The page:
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Summer IRA Season: Contributing to an IRA for Your Child

Now that we are in the middle of the summer of 2013, have you ever thought about contributing to an IRA for your child or grandchild this year? It’s possible as long as certain rules are followed.

IRA contribution for childrenThe first rule is that the child must have compensation or earnings from a bona fide job to make an IRA contribution for the year. Some children have summer jobs, either full-time or part-time. Even if the child spent all of his or her summer job money, an IRA contribution can still be made for them. The source of the funds used to make the IRA contribution doesn’t matter, so you, the parent, can make the contribution for your child using your money. Also, there’s no rule that prohibits a minor from having an IRA.

The second rule is that there is a limit on how much can be contributed. The maximum IRA contribution for 2013 is $5,500. However, if the child earned less than that, the maximum IRA contribution would be limited to the child’s earnings. For example, if your granddaughter earned $2,900 working at a summer job, the maximum IRA contribution that could be made for her is $2,900.

Starting an IRA for a child can be a great way to save, especially when you factor in the power of compounding interest. When interest is added to principal, from that moment on, the interest that has been added also earns interest. This is called compounding, and makes the account grow larger over time. But even better, IRAs have an advantage that regular bank accounts don’t; no taxes are due each year on the interest earned inside an IRA.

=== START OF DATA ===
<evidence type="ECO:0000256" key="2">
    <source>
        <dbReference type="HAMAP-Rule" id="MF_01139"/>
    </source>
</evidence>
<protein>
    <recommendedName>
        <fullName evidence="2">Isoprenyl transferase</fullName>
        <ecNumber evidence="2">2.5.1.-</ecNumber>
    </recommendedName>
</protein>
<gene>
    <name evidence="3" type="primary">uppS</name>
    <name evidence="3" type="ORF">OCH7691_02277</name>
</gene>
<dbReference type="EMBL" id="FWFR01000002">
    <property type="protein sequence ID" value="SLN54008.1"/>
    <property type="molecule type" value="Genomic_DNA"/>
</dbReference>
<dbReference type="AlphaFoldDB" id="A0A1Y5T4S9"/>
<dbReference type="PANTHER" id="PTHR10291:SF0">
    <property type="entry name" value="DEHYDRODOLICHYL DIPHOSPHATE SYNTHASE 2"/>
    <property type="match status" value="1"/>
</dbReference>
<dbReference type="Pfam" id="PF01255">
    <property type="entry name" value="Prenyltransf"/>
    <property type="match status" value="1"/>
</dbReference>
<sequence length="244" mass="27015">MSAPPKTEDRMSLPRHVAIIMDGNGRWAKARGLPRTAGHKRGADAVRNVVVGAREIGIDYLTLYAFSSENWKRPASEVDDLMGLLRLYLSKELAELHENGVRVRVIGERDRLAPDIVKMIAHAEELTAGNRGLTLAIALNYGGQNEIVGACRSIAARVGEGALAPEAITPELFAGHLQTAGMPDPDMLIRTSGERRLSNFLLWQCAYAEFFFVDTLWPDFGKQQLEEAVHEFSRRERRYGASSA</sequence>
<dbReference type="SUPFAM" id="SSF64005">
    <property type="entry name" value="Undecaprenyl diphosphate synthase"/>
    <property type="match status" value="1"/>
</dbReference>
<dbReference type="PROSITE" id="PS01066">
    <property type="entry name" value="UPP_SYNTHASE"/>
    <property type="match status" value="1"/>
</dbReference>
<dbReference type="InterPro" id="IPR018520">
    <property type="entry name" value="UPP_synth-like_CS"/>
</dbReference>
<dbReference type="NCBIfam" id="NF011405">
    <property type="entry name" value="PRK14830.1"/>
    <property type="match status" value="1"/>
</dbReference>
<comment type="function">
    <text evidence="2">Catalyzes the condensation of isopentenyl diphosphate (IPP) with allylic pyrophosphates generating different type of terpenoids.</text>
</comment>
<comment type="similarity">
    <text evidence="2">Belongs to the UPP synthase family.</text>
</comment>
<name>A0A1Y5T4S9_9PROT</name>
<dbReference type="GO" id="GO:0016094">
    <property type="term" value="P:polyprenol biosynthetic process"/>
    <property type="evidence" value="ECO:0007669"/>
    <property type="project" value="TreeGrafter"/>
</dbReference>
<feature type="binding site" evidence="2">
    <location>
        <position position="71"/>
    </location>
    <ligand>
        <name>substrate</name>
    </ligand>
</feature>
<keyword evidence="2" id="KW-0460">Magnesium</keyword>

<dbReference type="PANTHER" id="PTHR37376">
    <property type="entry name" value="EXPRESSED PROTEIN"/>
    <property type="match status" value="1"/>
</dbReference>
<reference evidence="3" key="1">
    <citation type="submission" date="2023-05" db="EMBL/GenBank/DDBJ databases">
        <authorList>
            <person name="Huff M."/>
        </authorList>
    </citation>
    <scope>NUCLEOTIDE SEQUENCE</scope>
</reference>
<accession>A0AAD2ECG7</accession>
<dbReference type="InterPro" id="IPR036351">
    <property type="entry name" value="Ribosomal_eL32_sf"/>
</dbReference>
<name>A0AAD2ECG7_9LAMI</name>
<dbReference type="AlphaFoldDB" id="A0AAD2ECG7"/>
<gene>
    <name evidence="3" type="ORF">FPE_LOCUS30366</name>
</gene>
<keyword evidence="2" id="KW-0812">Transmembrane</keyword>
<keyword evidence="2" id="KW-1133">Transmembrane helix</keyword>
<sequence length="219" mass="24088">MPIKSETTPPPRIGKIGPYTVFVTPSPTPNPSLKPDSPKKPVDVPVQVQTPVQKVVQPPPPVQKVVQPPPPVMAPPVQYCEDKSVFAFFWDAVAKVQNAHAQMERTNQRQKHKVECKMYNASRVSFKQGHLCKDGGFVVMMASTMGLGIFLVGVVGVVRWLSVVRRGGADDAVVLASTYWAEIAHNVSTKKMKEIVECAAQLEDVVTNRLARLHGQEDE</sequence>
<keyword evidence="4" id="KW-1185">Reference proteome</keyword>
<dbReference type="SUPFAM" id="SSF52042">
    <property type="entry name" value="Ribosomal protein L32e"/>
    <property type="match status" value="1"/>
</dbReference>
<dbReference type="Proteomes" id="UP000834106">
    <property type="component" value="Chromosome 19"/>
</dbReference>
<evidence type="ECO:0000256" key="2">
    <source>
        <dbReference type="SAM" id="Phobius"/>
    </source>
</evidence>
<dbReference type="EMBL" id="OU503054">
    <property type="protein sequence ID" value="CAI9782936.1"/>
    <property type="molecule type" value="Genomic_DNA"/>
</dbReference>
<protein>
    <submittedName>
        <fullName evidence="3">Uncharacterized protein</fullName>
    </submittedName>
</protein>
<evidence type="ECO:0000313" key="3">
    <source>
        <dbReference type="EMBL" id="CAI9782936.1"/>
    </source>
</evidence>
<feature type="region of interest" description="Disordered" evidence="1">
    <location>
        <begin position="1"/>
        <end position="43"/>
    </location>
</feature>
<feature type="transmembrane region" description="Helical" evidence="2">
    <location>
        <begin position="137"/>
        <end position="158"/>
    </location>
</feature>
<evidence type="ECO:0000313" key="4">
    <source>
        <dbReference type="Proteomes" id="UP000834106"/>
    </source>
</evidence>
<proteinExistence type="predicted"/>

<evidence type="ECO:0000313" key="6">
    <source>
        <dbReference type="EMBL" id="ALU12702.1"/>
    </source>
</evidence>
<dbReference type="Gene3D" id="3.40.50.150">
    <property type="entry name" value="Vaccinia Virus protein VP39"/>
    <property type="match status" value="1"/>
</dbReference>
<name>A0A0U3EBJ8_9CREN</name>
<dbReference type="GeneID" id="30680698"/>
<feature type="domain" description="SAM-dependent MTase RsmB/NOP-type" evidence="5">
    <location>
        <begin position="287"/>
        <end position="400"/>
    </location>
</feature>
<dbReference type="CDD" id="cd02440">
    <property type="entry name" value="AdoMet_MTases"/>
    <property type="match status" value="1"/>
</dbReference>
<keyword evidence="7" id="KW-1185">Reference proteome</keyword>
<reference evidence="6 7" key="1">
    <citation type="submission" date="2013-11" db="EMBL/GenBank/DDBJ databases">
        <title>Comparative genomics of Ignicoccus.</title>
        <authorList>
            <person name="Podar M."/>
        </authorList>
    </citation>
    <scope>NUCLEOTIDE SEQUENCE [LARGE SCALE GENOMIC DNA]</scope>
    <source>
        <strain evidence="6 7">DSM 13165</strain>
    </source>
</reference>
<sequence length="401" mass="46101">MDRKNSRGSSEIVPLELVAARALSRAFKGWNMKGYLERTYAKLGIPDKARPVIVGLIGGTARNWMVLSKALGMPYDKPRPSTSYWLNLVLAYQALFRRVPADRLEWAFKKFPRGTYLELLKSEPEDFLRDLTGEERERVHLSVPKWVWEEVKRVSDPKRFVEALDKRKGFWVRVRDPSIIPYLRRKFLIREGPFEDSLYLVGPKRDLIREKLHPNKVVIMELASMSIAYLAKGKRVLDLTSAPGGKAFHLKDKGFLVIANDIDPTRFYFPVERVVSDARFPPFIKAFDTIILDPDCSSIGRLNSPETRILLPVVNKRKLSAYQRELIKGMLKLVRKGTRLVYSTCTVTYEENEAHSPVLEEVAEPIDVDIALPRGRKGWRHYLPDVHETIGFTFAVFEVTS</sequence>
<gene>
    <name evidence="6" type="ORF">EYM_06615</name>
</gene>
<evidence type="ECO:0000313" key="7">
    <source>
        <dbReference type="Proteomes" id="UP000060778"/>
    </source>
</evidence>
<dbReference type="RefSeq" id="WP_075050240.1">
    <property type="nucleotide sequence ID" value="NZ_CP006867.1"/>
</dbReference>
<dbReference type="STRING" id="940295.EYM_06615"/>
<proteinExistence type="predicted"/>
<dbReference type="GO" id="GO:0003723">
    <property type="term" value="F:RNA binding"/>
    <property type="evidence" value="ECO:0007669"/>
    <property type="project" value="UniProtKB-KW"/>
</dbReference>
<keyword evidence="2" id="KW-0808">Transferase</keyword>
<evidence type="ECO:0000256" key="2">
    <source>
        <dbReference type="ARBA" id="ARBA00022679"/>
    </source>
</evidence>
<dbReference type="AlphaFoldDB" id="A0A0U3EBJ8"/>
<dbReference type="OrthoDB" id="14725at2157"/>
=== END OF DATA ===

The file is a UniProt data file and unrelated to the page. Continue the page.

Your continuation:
You should consider making a Roth IRA contribution for your child instead of a Traditional IRA contribution. Roth IRA distributions are generally tax-free whereas distributions from Traditional IRAs will be taxable.

Starting an IRA for a child that has compensation is a great way to save. The earlier you start the better.

-By Joe Cicchinelli and Jared Trexler


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Thursday's Slott Report Mailbag

Consumers: Send in Your Questions to [email protected]

You recently said that a 401(k) distribution would add to your MAGI (modified adjusted gross income) for the purpose of determining if you are subject to the 3.8% healthcare surtax. What about Roth IRA distributions? Would they also count towards your total MAGI income for surtax purposes?


IRA distributions are exempt from the 3.8% surtax, but taxable distributions from IRAs can push income over the threshold amount, causing other investment income to be subject to the surtax. Because Roth IRA distributions are generally tax-free, they don’t count towards your total MAGI.